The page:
Charles Murray – For Most People, College Is a Waste of Time
Last week we noted the thoughts of Professor David Wiley of Brigham Young who had the audacity to suggest that higher education could be on the verge of irrelevance. The day after we posted his summary, social scientist Charles Murray authored an op ed piece for the Wall Street Journal that also criticized higher education as it is currently designed.
“For Most, College Is a Waste of Time” proved to be a strong rebuke of the current college structure. The piece was not new ground for Murray. The W.H. Brady Scholar at the American Enterprise Institute has been a consistent critic of the current higher education format.
Last fall, we noted Murray’s prior work in three separate posts, “Eliminate the SAT,” “Half of All Children Are Below Average,” and “Too Many Americans Are Going to College.” While some are quick to dismiss Murray as simply being “anti-college,” the fact is Murray has taken a strong stance against the current one-size-fits-all path that America promotes, a path that states a four-year college degree is the only worthy avenue for furthering one’s education.
Defining Educational Success for Students
Of today’s university structure, Murray writes:
“First, we … set up a single goal to represent educational success, which will take four years to achieve no matter what is being taught. We … attach an economic reward to it that seldom has anything to do with what has been learned. We … urge large numbers of people who do not possess adequate ability to try to achieve the goal, wait until they have spent a lot of time and money, and then deny it to them. We … stigmatize everyone who doesn’t meet the goal. We … call the goal a ‘BA’.”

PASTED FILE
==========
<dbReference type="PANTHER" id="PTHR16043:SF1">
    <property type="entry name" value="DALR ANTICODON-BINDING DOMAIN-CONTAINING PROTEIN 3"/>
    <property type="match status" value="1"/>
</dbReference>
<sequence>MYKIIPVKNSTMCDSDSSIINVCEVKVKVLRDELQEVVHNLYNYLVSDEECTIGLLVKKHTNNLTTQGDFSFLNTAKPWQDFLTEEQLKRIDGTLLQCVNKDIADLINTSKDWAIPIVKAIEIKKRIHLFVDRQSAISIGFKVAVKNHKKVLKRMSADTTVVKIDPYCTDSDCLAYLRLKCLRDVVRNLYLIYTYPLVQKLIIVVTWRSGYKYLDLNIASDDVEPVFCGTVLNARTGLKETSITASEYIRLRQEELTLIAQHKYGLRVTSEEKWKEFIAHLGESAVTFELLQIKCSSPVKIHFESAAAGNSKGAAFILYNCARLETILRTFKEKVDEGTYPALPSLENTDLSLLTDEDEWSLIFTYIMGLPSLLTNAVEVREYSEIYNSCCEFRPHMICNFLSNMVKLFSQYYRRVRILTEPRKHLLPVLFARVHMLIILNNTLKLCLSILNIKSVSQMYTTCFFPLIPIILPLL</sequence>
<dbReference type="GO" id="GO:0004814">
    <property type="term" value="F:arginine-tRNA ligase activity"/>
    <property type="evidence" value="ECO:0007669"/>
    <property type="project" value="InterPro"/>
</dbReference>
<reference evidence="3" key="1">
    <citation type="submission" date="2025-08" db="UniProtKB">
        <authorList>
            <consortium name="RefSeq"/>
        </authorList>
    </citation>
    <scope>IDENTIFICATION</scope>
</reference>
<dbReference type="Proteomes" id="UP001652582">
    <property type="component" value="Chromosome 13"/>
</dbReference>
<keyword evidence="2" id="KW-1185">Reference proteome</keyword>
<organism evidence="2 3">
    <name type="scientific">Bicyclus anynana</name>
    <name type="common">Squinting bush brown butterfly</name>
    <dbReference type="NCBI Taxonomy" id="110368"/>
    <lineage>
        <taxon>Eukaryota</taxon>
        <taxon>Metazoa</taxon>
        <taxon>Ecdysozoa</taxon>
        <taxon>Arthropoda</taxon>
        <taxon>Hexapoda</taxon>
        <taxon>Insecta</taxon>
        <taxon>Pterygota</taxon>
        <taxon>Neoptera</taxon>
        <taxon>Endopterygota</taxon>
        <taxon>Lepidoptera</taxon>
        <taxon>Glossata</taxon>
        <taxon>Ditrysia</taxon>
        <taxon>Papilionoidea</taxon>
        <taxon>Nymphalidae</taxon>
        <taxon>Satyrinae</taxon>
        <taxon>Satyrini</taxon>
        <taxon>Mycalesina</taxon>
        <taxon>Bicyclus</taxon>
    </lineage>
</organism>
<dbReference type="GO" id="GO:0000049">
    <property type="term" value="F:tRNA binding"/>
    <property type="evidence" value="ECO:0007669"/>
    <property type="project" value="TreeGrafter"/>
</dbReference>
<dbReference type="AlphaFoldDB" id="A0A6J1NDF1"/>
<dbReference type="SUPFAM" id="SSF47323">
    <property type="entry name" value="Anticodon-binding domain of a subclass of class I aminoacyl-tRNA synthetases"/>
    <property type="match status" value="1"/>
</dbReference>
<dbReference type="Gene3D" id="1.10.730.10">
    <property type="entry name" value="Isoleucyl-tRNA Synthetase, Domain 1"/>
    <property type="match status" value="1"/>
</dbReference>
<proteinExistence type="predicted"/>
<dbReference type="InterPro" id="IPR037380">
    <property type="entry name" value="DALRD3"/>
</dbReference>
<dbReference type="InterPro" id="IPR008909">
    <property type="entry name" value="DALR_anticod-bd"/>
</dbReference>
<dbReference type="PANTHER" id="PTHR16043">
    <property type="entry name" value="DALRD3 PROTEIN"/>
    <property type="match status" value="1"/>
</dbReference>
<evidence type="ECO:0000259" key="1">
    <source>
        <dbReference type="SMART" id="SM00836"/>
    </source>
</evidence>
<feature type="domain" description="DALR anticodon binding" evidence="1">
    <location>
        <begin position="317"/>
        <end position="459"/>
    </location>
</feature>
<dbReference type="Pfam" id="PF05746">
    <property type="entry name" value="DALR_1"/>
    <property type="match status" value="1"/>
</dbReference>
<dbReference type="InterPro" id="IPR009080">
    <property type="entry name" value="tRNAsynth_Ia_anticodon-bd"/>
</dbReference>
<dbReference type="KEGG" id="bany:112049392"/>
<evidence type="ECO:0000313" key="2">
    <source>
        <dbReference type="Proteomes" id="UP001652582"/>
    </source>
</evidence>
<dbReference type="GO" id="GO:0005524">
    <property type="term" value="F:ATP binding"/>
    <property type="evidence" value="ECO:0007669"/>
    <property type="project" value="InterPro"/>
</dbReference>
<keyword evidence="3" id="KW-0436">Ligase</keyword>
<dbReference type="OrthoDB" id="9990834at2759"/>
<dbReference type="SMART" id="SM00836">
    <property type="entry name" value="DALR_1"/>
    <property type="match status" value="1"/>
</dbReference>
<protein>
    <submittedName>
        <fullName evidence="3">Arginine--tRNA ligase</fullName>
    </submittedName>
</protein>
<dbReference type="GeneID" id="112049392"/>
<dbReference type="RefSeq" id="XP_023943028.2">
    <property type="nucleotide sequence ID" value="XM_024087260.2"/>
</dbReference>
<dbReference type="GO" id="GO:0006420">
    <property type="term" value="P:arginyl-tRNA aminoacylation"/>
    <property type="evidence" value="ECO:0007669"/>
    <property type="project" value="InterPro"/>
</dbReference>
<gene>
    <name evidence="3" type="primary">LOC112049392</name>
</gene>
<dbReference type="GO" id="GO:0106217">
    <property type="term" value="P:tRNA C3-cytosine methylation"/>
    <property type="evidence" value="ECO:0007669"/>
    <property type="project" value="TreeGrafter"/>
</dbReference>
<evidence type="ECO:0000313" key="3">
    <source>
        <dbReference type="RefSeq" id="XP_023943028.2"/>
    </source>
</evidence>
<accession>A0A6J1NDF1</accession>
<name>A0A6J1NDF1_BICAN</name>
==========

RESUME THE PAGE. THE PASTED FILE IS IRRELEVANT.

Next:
Murray goes on to call the current structure “cruel” and “insane” though he acknowledges that there may be merit in the current system for those who seek credentials in certain fields. However, in his eyes it is a limited set of study options:
“Outside a handful of majors — engineering and some of the sciences — a bachelor’s degree tells an employer nothing except that the applicant has a certain amount of intellectual ability and perseverance. Even a degree in a vocational major like business administration can mean anything from a solid base of knowledge to four years of barely remembered gut courses.”
Murray’s solution is simple in concept yet would require a complete revamping of the current college structure.
Certifications Should Replace Degrees
“The solution is not better degrees, but no degrees. Young people entering the job market should have a known, trusted measure of their qualifications they can carry into job interviews. That measure should express what they know, not where they learned it or how long it took them. They need a certification, not a degree.”
Murray seeks a model similar to that of the licensure exam accountants take to become a CPA. The key is to create a method for documenting mastery of a certain body of knowledge or a defined set of skills. Murray insists that by creating a set of true credentials, the college playing field would be leveled out for students.